DDT is a technology that unlocks some important possibilities but
    restricts too many others.  Genetic engineering opens up vast terrains of
    choices, but its potential to constrict many others is both vast and
    How can technology make a person better?  Only in this way: by providing
    them with chances.  A chance to excel at the unique mixture of talents
    they were born with, a chance to encounter new ideas and new minds, a
    chance to be different than their parents, a chance to create something
    their own.
    I will be the first to add that by themselves — without anything
    around them — these possibilities are insufficient for human
    happiness, let alone betterment.  Choice works best when it has values to
    guide it.  But if one has spiritual values, do you even need technology to
    be happy?  Or in other words, is technology necessary at all for human
    betterment?  The same question: Is civilization necessary?  I say yes.  A
    special subset of humans will find that the constrained set of choices
    found in, say, a monastery cell, the tiny opportunities in a hermit's
    cave, or in the deliberately restricted choices of a wandering guru are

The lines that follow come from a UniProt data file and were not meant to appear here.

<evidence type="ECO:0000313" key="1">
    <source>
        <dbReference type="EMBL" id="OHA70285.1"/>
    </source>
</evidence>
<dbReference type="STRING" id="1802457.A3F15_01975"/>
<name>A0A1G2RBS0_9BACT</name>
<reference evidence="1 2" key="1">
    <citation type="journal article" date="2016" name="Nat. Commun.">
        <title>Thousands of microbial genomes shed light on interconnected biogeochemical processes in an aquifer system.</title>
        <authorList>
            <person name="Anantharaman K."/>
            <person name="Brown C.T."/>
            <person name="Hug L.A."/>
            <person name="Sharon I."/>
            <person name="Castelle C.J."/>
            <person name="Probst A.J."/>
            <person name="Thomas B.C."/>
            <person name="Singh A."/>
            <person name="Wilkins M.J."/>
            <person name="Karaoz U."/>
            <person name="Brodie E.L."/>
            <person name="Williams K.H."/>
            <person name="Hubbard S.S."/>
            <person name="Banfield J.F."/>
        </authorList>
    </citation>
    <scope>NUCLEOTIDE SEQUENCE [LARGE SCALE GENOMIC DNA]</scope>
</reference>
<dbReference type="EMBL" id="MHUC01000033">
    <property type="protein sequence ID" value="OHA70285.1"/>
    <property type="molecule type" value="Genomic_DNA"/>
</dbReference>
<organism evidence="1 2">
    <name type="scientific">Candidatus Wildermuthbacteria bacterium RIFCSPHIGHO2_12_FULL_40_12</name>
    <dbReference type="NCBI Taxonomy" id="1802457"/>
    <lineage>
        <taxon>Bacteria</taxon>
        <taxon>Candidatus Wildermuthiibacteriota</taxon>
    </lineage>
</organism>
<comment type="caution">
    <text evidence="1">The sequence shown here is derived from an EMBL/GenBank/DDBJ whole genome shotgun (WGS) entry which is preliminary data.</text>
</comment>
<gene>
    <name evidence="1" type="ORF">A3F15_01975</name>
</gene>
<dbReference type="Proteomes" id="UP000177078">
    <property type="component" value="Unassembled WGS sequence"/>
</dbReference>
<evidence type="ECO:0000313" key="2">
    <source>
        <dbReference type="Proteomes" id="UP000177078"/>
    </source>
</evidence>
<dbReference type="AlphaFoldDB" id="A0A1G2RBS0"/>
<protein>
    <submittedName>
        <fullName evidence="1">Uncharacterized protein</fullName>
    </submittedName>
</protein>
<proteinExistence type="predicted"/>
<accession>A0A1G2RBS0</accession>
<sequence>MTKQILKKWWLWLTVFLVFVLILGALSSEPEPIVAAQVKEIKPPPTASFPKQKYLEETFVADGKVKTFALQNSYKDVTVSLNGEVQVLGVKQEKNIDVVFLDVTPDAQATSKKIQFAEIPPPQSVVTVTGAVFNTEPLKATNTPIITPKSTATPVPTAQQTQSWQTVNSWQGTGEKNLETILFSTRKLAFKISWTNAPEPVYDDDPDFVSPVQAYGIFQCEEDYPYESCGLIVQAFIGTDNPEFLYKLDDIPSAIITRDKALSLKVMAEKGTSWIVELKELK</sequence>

the path to betterment.  But most humans most times in history see the
    accumulating pile of possibilities in a rich civilization as something
    that makes them better people.  That's why we make
    civilization/technology.  Choices without values yield little, but values
    without choices are equally dry.
    The gift of technology is possibility — possibilities in ever
    increasing mountains of diversity.  Like biological life itself (despite
    its many horrors), and diversity itself, I find greater possibility to be
    an unequivocal good.
    ST:  "Technology is anything we create".  "Civilization is technology".
    "Technology creates choices".  But if "technology" can be almost anything,